Prozone-like phenomenon in travellers with fatal malaria: report of two cases

  • Lurdes Santos Faculty of Medicine of University of Porto and São João Hospital Centre, Porto, Portugal
  • Nuno Rocha Pereira Faculty of Medicine of University of Porto and São João Hospital Centre, Porto, Portugal
  • Paulo Andrade Faculty of Medicine of University of Porto and São João Hospital Centre, Porto, Portugal
  • Paulo Figueiredo Dias Faculty of Medicine of University of Porto and São João Hospital Centre, Porto, Portugal
  • Carlos Lima Alves Faculty of Medicine of University of Porto and São João Hospital Centre, Porto, Portugal
  • Cândida Abreu Faculty of Medicine of University of Porto and São João Hospital Centre, Porto, Portugal
  • Rosário Serrão Faculty of Medicine of University of Porto and São João Hospital Centre, Porto, Portugal
  • Manuela Ribeiro São João Hospital Centre, Porto, Portugal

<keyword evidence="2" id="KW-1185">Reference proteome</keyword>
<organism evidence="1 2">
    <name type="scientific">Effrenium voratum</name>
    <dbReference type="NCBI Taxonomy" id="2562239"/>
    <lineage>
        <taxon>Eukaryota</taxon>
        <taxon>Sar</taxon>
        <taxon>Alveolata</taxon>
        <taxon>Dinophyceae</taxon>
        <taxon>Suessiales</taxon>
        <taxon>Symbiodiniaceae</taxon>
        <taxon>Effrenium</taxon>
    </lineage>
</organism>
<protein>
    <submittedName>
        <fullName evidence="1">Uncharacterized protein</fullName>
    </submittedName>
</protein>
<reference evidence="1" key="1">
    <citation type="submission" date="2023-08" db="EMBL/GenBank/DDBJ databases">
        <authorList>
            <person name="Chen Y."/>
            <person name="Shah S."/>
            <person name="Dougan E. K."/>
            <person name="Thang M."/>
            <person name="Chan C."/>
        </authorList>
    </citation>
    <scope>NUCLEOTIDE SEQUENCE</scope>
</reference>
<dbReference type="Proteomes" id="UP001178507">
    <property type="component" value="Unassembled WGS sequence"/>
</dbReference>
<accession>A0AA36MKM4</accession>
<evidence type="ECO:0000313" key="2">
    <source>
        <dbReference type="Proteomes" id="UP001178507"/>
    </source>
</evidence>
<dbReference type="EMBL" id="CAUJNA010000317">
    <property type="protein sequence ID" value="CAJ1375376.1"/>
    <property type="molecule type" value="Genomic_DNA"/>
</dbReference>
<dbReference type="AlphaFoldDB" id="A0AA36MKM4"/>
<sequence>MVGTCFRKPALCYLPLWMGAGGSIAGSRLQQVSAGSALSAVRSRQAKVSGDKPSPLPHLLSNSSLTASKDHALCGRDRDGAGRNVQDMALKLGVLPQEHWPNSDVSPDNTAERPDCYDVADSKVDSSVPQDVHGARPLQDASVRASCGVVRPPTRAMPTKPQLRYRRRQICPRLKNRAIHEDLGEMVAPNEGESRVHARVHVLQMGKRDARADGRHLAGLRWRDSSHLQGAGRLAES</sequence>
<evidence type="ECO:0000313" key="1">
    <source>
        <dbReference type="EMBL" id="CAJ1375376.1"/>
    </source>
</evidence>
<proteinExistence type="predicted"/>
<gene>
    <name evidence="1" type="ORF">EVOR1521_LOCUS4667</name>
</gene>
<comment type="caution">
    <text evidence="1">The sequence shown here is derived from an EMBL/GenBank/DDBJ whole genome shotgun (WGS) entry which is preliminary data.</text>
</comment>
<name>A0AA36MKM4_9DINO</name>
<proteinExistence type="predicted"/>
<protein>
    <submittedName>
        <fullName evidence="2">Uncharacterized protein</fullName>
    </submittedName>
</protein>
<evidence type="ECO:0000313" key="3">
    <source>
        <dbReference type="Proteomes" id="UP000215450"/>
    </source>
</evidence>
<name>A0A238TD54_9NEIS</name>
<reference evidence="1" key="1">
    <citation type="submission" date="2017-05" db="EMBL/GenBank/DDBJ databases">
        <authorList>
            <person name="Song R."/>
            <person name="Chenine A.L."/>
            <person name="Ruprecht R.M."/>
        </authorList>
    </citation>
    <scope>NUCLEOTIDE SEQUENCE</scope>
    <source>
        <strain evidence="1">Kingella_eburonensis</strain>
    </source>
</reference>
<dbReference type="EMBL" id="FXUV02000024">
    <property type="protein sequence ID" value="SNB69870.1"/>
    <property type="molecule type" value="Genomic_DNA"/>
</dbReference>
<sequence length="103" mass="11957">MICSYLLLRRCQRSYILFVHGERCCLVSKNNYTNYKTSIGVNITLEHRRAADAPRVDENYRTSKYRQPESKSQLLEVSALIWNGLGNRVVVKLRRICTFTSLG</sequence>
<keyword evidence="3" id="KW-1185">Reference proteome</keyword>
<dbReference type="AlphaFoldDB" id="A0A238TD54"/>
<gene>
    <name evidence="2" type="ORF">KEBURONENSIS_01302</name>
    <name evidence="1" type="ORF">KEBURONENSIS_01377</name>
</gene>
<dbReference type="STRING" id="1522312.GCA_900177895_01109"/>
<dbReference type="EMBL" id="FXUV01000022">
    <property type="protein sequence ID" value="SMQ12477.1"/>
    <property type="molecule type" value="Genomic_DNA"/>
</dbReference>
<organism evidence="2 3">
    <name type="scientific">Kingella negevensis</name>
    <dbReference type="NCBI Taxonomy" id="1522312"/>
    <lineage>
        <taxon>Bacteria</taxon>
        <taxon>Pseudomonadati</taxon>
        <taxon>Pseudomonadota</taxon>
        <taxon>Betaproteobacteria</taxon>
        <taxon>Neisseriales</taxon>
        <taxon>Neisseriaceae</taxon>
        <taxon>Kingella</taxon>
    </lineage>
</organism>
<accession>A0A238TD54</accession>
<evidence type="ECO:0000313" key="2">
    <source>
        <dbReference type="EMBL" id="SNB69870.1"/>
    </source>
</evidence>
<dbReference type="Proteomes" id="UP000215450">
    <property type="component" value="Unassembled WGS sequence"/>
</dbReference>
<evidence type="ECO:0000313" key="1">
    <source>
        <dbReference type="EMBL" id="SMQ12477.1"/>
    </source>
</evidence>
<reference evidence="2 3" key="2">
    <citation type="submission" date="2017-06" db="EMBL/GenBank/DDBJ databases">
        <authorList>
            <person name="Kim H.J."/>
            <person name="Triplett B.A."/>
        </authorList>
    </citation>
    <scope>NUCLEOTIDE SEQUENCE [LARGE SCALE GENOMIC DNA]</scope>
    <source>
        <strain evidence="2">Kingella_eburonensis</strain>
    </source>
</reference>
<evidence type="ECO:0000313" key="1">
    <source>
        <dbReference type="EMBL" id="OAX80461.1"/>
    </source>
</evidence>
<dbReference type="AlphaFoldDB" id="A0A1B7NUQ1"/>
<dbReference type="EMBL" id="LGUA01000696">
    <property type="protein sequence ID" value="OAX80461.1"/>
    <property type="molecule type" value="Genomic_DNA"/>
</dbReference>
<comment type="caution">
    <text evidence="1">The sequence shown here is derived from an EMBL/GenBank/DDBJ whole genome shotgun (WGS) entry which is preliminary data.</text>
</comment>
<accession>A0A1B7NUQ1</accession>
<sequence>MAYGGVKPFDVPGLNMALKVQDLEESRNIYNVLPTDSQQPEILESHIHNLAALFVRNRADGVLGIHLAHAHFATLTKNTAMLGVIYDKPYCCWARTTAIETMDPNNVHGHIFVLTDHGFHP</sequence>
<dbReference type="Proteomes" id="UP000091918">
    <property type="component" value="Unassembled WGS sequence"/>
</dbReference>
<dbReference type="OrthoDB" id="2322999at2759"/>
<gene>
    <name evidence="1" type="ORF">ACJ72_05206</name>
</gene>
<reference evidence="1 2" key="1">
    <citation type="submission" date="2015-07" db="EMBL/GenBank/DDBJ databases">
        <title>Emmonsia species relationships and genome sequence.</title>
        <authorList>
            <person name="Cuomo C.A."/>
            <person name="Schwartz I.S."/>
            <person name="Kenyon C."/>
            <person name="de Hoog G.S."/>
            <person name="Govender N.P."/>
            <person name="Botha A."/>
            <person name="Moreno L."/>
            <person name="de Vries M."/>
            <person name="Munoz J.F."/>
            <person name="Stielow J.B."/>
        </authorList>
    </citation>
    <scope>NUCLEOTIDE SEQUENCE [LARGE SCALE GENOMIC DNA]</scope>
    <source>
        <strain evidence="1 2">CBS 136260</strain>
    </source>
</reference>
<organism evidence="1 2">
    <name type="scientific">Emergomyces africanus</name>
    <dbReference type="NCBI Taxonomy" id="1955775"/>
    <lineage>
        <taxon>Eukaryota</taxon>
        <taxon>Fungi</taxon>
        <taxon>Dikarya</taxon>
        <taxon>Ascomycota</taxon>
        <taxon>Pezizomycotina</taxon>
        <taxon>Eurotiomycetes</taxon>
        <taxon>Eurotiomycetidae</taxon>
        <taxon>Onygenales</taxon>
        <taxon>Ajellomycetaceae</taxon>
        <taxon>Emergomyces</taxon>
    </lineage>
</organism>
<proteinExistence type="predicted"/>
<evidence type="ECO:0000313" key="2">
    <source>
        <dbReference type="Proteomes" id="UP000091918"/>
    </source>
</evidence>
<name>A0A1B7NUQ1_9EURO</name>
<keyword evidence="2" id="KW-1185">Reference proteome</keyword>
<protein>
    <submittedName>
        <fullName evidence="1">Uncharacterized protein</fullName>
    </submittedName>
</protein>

• António Sarmento Faculty of Medicine of University of Porto and São João Hospital Centre, Porto, Portugal
Keywords: Malaria, rapid diagnostic tests, prozone effect, Plasmodium

Abstract

Malaria diagnosis remains a concern in non-endemic countries, with rapid diagnosis being crucial to improve patients’ outcome. Rapid diagnostic tests have high sensitivity but they also have flaws and false-negative results that might jeopardize malaria diagnosis. Some false-negative results might relate to a prozone-like effect. The authors describe two patients with false-negative rapid diagnostic tests in which a prozone-like effect might have been involved. The authors highlight that these tests should not be used without accompanying light microscopy observation of blood films and discuss potential benefits of using rapid diagnostic tests with more than one specific antigen for Plasmodium falciparum.

Published
2015-03-15
How to Cite
1.
Santos L, Rocha Pereira N, Andrade P, Figueiredo Dias P, Lima Alves C, Abreu C, Serrão R, Ribeiro M, Sarmento A (2015) Prozone-like phenomenon in travellers with fatal malaria: report of two cases. J Infect Dev Ctries 9:321-324. doi: 10.3855/jidc.5454
Section
Case Reports